Prep 30 mins
Cook 2 hrs 30 mins
This recipe comes from the book "Pizza" and is just wonderful. It can be hard to press the pizza up the sides of the pan, but just let the dough rest for a bit first and it should be easier.
- 1⁄4 ounce active dry yeast (2 1/4 tsps)
- 1 1⁄4 cups lukewarm water
- 1 teaspoon sugar
- 3 1⁄4 cups unbleached bread flour, plus more for dusting
- 1⁄2 cup medium-grind yellow cornmeal
- 1 teaspoon table salt or 1 1⁄2 teaspoons kosher salt
- 1⁄2 cup olive oil, plus
- more olive oil, for oiling bowl and pan
- In a large bowl, dissolve the yeast in1/4 cup of the warm water. Add the sugar and 1/4 cup of the flour and stir with a wooden spoon or rubber spatula to combine.
- Cover with plastic wrap and let rise in a warm place for 20 minutes.
- Add the remaining 1 cup warm water and 3 cups flour, the cornmeal, salt, and 1/2 cup olive oil.
- Using a wooden spoon, mix the dough, incorporating as much of the flour as possible.
- Turn the dough out on a lightly floured work surface and knead until soft and elastic, 10 to 12 minutes. It will be a little sticky, but shouldn't stick to your hands.
- Add only a minimum amount of flour to the work surface to keep the dough from sticking.
- Lightly oil a large bowl. Add the dough and turn to coat on all sides.
- Cover the bowl with plastic wrap and place a clean, damp, kitchen towel over the top.
- Set the bowl in a warm spot and let rise until doubled in volume, 1 1/2 to 2 hours. (For a slow rise, place the covered bowl in the refrigerator and let rise for 10 to 12 hours, returning dough to room temperature before using).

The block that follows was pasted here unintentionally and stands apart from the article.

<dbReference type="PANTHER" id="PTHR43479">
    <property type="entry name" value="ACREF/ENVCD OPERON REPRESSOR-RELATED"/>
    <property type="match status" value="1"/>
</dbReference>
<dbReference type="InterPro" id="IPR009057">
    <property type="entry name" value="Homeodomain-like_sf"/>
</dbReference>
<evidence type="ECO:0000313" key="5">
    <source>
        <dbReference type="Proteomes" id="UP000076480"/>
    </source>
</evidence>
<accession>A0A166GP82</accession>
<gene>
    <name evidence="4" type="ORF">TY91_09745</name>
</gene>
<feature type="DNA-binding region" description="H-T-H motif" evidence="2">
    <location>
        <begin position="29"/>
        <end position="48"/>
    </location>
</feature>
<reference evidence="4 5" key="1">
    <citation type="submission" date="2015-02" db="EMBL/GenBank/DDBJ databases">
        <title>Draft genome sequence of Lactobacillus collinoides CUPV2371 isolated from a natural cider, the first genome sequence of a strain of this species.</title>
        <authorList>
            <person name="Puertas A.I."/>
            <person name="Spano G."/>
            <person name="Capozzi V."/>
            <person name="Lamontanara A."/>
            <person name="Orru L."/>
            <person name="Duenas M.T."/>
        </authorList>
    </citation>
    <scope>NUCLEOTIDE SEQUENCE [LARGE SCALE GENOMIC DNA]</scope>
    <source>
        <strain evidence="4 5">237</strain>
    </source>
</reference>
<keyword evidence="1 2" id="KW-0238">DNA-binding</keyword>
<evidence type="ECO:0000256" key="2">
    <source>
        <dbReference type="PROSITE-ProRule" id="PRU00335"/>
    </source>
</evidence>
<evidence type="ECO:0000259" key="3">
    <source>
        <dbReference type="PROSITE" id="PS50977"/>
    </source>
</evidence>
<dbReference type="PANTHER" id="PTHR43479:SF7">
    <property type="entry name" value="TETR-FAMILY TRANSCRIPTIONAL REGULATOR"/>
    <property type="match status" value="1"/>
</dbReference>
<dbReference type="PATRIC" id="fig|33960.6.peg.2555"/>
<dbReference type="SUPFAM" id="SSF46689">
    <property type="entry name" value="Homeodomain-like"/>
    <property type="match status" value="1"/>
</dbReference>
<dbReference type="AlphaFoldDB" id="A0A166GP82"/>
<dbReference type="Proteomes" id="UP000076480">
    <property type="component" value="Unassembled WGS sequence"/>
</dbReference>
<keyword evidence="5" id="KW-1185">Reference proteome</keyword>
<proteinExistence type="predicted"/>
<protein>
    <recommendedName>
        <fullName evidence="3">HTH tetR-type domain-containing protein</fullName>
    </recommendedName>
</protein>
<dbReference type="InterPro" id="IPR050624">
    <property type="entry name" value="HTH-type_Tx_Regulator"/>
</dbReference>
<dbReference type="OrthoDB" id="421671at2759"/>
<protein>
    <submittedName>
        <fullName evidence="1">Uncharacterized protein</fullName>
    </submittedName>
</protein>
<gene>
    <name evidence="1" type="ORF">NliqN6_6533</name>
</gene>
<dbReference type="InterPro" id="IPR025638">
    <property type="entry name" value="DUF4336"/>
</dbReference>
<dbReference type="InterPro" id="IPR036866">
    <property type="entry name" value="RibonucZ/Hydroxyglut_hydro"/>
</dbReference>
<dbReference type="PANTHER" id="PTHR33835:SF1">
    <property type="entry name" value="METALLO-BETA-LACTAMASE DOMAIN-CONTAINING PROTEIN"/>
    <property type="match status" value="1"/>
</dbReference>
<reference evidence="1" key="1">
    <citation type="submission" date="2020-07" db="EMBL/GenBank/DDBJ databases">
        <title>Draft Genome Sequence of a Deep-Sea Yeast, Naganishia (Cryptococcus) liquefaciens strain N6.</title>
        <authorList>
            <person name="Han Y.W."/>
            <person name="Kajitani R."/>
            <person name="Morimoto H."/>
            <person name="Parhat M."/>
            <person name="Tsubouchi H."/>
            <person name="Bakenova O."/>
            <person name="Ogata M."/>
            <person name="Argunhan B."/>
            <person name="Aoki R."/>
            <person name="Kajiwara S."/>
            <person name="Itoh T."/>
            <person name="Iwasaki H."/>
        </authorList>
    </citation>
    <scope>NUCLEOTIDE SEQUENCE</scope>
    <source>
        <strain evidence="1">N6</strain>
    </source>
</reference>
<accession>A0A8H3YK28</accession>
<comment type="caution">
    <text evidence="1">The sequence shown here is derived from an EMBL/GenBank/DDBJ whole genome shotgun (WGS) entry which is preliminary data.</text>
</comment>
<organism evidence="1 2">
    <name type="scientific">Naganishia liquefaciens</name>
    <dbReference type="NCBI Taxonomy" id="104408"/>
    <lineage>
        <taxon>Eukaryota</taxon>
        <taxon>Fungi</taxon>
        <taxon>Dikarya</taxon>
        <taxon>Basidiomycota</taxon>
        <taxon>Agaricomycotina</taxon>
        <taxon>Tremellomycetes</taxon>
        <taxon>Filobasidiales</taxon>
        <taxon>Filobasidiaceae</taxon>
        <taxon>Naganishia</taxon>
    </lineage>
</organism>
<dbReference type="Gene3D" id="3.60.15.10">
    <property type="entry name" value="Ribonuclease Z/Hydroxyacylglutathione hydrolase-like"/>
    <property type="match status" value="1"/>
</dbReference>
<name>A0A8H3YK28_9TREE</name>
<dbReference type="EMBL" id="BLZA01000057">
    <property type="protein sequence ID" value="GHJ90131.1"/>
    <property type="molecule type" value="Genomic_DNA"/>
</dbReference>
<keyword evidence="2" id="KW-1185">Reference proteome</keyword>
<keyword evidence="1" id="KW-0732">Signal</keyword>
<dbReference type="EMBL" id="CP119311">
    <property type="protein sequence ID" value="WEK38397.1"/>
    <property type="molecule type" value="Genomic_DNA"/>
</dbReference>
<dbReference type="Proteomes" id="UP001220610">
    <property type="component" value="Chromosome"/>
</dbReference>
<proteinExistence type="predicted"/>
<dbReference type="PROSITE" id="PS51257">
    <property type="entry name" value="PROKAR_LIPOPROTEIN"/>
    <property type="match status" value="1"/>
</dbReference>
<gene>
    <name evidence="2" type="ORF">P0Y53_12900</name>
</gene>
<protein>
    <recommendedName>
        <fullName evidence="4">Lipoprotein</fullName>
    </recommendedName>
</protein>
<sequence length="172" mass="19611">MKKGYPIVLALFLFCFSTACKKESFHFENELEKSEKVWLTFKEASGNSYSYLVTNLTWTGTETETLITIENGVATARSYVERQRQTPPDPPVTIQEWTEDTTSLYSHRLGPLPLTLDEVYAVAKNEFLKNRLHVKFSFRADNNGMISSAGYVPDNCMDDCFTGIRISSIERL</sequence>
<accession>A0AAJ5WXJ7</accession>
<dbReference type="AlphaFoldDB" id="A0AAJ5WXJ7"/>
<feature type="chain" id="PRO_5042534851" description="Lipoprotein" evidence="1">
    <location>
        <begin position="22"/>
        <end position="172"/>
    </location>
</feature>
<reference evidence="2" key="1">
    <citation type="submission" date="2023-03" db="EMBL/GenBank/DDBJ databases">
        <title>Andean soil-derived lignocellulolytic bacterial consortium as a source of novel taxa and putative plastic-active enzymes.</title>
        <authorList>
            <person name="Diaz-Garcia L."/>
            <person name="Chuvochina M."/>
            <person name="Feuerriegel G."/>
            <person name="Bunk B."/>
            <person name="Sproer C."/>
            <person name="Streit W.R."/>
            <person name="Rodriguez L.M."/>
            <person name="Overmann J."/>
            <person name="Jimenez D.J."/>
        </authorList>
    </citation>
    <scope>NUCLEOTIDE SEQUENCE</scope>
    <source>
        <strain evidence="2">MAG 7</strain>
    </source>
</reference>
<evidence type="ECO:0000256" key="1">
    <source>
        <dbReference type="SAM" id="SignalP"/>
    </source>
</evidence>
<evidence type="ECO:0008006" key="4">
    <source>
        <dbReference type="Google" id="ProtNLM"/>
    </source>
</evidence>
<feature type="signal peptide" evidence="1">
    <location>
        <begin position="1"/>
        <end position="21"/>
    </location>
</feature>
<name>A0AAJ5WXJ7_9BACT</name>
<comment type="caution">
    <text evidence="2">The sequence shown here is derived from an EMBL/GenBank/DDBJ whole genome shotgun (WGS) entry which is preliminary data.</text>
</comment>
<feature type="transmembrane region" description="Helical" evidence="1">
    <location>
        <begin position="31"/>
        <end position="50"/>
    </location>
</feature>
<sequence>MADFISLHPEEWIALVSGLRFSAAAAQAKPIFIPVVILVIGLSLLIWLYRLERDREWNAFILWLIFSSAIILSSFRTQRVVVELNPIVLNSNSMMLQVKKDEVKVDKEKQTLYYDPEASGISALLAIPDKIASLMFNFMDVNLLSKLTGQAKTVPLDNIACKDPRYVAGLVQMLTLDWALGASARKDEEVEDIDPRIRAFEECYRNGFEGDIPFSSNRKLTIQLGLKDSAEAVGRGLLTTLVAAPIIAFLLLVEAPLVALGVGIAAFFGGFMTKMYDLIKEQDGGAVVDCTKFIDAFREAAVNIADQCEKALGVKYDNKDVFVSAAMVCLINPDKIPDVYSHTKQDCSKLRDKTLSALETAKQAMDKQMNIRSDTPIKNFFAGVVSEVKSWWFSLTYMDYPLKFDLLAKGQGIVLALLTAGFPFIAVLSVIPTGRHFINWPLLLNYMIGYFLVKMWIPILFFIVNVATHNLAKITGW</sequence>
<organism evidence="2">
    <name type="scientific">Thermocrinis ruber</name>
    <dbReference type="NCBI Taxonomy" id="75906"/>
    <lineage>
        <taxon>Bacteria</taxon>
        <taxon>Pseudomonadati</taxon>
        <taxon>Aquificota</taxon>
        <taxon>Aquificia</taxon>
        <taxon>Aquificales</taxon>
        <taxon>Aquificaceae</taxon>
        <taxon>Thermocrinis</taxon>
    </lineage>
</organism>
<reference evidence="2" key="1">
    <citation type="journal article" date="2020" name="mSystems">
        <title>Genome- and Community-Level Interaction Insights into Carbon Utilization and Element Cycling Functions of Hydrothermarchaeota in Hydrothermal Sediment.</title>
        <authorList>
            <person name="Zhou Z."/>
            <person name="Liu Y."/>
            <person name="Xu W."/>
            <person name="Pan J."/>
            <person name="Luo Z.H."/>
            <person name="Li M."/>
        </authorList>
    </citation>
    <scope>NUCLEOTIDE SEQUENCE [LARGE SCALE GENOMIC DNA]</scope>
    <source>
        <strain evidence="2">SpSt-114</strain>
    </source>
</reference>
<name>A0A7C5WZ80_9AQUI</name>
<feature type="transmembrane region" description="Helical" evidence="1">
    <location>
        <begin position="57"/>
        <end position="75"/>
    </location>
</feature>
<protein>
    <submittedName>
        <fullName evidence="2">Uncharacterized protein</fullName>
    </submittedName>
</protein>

- When the dough has doubled in volume, punch it down and knead it for 2 to 3 minutes. Press the dough evenly into the bottom of an oiled 14-inch round deep-dish pizza pan.
- Let the dough rise in the pan for 15 to 20 minutes.
- Press the dough until it comes 2 inches up the sides and is even on the bottom and at the corners of the pan.
- Proceed with any deep-dish pizza recipe.
This is not the recipe for authentic Chicago-style deep dish pizza. There is no cornmeal in Chicago deep-dish dough and never was. There's a bit more more oil in the dough (a good ratio is 1 Tablespoon oil to one cup flour). Your kneading time is way too long. To achieve the biscuit-like crust of authentic Chicago deep dish you need to mix for one minute and knead for no more than two minutes. What you have here will result in bread with tomato sauce and cheese.
One zillion stars! Last year DH and I ate at Giordano's in downtown Chicago and fell in love with their pizza....so much so that DH's employees had one mail ordered for him for boss's day! I had my fingers crossed that this would be close....very easy to throw together, easy to press up the sides of the pan. I used a 9 inch cheesecake pan which turned out great because then I could just remove the sides and it looked just like Giordano's! The crust is absolutely to die for....I could eat it plain!
UPDATE: I have made this with bread flour and AP flour. It turned out great both ways. BEST crust EVER! It's even better the next day reheated in the oven directly on the rack. <br/><br/>This crust couldn't have turned out any better! Authentic or not, it was amazing! I let my bread machine do all the work and just pressed the dough into two cast iron skillets when it was done. I had enough dough to fill up a 13-inch cast iron skillet and a 5-inch one as well. I used homemade sauce and sweet-pickled banana peppers that I canned last fall, Italian sausage, pepperoni, sauteed onions, and a four-cheese blend. I baked it at 450 degrees for 25 minutes, but it was very well-done on top because I forgot to put it on the lowest rack. The crust was perfect! Cast iron makes all the difference because it ensures even heating. Thank you so much for this recipe! It is a new favorite!